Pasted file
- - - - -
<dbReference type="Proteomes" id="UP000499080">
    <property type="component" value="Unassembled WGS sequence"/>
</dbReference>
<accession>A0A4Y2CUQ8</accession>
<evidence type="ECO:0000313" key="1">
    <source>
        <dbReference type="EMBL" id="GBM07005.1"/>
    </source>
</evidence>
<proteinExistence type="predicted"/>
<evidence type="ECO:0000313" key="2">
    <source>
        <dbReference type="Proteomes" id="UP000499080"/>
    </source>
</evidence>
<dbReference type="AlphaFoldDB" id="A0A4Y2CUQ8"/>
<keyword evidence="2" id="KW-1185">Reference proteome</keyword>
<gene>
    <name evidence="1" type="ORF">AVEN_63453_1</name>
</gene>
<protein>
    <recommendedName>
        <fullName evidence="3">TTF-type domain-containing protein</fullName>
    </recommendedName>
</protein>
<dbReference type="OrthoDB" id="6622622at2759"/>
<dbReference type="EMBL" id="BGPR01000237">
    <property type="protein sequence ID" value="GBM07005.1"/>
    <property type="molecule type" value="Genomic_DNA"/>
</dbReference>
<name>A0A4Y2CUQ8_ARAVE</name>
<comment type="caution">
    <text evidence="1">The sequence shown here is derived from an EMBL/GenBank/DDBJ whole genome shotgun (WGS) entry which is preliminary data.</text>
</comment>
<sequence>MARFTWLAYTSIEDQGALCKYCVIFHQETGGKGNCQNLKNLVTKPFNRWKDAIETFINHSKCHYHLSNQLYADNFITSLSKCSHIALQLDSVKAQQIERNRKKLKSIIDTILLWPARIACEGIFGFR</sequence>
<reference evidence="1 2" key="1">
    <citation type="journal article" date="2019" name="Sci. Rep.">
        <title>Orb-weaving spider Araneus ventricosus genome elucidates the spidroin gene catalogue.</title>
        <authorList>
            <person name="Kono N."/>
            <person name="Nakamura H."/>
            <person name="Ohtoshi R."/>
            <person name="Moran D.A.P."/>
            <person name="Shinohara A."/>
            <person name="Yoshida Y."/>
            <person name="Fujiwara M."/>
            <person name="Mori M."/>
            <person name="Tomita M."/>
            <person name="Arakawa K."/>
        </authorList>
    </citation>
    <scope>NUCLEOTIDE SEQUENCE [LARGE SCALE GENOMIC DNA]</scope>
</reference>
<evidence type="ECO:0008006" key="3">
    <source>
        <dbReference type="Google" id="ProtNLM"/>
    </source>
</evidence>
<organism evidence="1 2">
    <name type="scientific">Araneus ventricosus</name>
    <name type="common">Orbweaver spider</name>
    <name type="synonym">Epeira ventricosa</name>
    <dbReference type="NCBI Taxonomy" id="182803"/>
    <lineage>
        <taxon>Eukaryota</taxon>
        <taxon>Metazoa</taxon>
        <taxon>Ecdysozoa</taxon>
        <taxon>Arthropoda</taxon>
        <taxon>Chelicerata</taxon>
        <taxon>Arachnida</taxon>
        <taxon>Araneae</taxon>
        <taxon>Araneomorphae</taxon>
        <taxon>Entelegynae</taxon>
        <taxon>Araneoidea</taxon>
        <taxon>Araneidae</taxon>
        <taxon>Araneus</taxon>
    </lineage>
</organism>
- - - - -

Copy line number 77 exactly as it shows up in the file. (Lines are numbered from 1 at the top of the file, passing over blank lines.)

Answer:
    </lineage>